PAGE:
Posted by: timchamen | December 5, 2013

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Over the past 80 or more years, the pressures applied to subsoils (0.4 m depth) by machinery has increased by a factor of about 15. While some subsoils have already experienced this pressure through glaciation in the ice age or high pressure tyres working in the bottom of furrows, many have never experienced pressures of this magnitude. What happens to them? Logically, the porosity (air space) gradually gets squashed out of them with the result that roots can no longer find as much air and there is less space for water. Trials prior to 1994 conducted in seven countries, including ones with deep freezing of soils each winter, showed that several passes of wheels on one occasion at the surface with loads of just 5 t was enough to permanently depress yields by 2.5%. We now have loads of 12 t under a single harvester wheel! Are we getting a similar effect and would we actually notice this drop in yield in the short term? Improvements in varieties and better chemical agronomy might mask it, but we are almost losing out on yield potential.
Some might argue that we can go to low ground pressure, but two problems become apparent. First, unless we put all very heavy vehicles on rubber tracks, getting low enough pressures with tyres is impractical – they would be too wide and too costly. Secondly, the unfortunate fact is that it is load not pressure that determines the depth to which compaction travels in the soil. Repetitive loading also builds up compaction – you only have to look at the ruts formed on motorways, or even those on your driveway where your relatively light car runs! OK, I know what you are going to say now, “what about the controlled traffic wheel tracks, aren’t they going to get rutted?” The answer is yes, of course they will, but we need to manage them, either by infilling or a combination of infilling and light cultivation. This is no reason to throw out the system, it’s up to us to design and implement the correct management strategy for permanent wheel tracks, taking account of soils, traffic and moisture regimes.
So, can anyone think of a better way than CTF for managing soil compaction? It’s not perfect and we don’t have the right machinery yet to make it easy, but doesn’t putting all your compaction in as small an area as possible make sense? At least we know where it is and if desperate, can repair it without massive cost.
Your thoughts and ideas would be much appreciated in what I’m sure will be an ongoing debate.

Posted by: timchamen | June 1, 2011

Cropping permanent wheel tracks within a CTF system

In many controlled traffic systems the permanent wheel tracks not used for chemical applications are often sown with crop and it is in our interests to maximise the yield from these wheelways that may only be tracked a few times each year. The first essential is to achieve just as good crop establishment as in the adjacent beds. People direct drilling often recommend setting coulters deeper in the wheel tracks to ensure good cover, others suggest a shallow cultivation such as duck foot tines.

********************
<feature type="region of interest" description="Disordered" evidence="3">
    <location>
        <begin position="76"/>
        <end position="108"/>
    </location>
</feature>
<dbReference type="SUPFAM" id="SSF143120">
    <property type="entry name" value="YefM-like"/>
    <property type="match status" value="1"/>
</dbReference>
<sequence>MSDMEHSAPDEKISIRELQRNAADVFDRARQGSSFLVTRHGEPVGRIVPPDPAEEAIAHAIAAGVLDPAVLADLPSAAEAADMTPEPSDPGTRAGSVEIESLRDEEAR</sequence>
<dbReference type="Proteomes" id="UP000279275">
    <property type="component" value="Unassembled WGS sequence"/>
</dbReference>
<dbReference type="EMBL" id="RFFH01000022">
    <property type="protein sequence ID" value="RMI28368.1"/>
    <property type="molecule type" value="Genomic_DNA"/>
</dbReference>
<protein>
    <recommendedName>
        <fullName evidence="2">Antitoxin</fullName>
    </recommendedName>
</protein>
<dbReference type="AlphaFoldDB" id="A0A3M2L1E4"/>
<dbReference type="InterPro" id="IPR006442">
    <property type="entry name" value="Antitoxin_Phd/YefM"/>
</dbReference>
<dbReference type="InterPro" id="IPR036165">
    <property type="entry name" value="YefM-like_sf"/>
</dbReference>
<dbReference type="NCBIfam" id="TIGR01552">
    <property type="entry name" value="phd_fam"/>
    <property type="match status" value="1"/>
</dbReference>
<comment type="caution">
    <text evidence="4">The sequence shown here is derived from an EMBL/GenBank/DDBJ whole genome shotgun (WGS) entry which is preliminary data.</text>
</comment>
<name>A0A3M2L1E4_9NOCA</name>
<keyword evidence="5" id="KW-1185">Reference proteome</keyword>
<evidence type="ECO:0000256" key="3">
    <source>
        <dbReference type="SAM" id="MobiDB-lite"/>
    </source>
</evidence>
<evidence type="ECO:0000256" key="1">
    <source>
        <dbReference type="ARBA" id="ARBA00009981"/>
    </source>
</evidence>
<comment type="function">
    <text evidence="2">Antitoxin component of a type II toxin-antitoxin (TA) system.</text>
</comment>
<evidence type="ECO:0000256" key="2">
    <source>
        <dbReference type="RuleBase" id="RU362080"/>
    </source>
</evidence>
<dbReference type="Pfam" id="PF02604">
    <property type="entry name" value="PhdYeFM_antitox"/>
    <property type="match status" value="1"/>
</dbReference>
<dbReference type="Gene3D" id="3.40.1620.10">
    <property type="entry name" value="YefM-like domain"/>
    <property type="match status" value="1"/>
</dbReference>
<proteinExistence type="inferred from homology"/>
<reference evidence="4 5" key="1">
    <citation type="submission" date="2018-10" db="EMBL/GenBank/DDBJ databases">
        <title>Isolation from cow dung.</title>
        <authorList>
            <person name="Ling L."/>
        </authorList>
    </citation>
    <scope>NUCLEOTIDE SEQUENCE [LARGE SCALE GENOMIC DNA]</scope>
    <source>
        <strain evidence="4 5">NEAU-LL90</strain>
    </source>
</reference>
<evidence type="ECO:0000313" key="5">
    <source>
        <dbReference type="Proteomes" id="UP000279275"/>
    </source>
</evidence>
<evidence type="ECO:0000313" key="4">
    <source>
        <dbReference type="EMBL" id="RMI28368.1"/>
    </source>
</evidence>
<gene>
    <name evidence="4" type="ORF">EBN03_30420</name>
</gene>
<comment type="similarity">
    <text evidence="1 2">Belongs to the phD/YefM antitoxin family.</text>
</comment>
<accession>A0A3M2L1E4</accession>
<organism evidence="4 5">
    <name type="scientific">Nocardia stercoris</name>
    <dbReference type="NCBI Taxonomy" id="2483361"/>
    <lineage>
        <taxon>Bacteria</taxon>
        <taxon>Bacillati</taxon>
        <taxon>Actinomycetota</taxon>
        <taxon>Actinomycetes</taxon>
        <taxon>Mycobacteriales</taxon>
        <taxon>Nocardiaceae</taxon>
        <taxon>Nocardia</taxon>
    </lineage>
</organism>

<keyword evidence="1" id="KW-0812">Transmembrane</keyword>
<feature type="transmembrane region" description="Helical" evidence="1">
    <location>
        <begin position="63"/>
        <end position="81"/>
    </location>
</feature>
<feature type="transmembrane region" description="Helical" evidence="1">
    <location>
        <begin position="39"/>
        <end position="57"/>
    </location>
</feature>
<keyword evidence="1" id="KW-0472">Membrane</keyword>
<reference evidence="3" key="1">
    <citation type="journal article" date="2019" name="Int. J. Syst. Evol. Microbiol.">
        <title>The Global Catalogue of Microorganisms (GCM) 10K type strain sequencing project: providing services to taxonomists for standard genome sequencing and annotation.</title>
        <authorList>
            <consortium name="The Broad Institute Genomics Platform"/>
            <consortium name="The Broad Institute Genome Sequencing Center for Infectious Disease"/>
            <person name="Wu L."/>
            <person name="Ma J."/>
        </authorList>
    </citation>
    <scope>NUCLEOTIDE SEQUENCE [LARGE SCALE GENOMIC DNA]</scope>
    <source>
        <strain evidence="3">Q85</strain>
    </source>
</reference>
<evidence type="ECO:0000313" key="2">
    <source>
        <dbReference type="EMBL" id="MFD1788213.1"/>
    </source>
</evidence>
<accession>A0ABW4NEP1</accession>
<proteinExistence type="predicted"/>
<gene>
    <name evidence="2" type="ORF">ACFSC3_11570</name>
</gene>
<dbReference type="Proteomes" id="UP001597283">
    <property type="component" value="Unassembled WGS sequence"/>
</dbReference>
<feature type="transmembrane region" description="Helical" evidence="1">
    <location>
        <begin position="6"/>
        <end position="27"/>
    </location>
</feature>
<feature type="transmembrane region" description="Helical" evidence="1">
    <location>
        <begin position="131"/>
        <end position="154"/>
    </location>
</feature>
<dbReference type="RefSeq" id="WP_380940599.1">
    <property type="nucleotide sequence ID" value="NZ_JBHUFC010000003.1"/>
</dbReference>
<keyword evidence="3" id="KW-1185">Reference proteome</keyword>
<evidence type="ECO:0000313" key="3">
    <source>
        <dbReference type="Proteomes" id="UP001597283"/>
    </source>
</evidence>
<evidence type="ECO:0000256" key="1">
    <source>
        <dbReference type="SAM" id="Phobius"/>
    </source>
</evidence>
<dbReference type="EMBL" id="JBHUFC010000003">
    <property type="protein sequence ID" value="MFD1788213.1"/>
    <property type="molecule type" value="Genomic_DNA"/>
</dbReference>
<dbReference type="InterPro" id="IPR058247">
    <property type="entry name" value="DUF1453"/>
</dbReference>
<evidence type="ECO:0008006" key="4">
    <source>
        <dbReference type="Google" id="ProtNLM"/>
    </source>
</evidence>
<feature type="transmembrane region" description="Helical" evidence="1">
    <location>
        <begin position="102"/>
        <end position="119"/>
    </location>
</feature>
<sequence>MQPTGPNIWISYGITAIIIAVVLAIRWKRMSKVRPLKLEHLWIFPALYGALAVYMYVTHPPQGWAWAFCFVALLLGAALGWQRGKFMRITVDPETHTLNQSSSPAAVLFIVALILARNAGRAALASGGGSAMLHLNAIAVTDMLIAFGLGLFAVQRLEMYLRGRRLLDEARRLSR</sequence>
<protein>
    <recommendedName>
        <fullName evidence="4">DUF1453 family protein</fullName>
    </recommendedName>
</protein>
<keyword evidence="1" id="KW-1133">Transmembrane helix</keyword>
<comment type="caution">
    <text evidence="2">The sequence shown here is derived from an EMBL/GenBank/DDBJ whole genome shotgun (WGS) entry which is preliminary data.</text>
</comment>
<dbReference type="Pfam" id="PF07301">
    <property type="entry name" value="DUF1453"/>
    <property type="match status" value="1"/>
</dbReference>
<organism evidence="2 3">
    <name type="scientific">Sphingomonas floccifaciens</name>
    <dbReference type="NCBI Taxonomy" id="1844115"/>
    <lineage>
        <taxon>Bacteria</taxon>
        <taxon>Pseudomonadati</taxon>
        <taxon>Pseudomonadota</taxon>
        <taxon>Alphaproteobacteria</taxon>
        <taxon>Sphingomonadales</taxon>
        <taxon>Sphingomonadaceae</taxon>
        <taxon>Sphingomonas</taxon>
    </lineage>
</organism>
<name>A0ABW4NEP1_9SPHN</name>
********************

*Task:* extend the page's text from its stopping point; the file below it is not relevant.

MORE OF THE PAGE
Obviously crop in the wheel tracks will not generally perform as well as on the beds (otherwise why would we be using CTF?!) but the first essential is to get crop established. So what do you do? Anyone’s thoughts and experiences on this subject would be greatly appreciated.

Posted by: timchamen | October 27, 2010

CTF – traffic management only?

I recently made the comment that CTF is purely a traffic management system and I was castigated by our Australian colleagues who said it was a whole lot more than that – it’s the start of a completely new way of thinking which delivers a more precise way of farming. Precision that opens up a whole range of new opportunities from accurate mapping, inter-row operations, massive reductions in fuel use and input conservation to name but a few – overall a much more efficient and environmentally sensitive way of farming.

I do of course agree but my aim was to make it simple so that people aren’t put off giving it some thought and even trying some things, as is our host farmer who we plan to visit in November. His simple approach will allow him to see what is happening under one pass of a machine, two passes and however many may occur in one place during the several seasons he is going to monitor them. As our Australian “cousins” often say – “know where you are farming” and this is made easy by RTK GPS. I know this isn’t cheap, but the returns can be calculated reasonably easily using data from your own farming operations. Becoming a member of CTF Europe makes this easier still – we have the tools ready and waiting for you to use!

Anybody have any comments on this?

Posted by: timchamen | January 1, 2010

This is the year of CTF!

What could be more appropriate than 2010 for CTF? 20% less in and 10% more out

Come to our RTK workshop on 9 Feb to learn about the essential guidance technology that you need. Visit www.controlledtrafficfarming.com to find out more and register for this open event.

Posted by: timchamen | December 31, 2009

Creating a controlled traffic farming blog

Controlled traffic farming needs a lot of thought and planning and being able to “talk” to others about how to do it can be extremely valuable. We’ve created this blog so that all the aspects of CTF can be discussed. For example, what drill would be best for you, what sat nav do you need and a host of other things.

Are there any things you want to know about?

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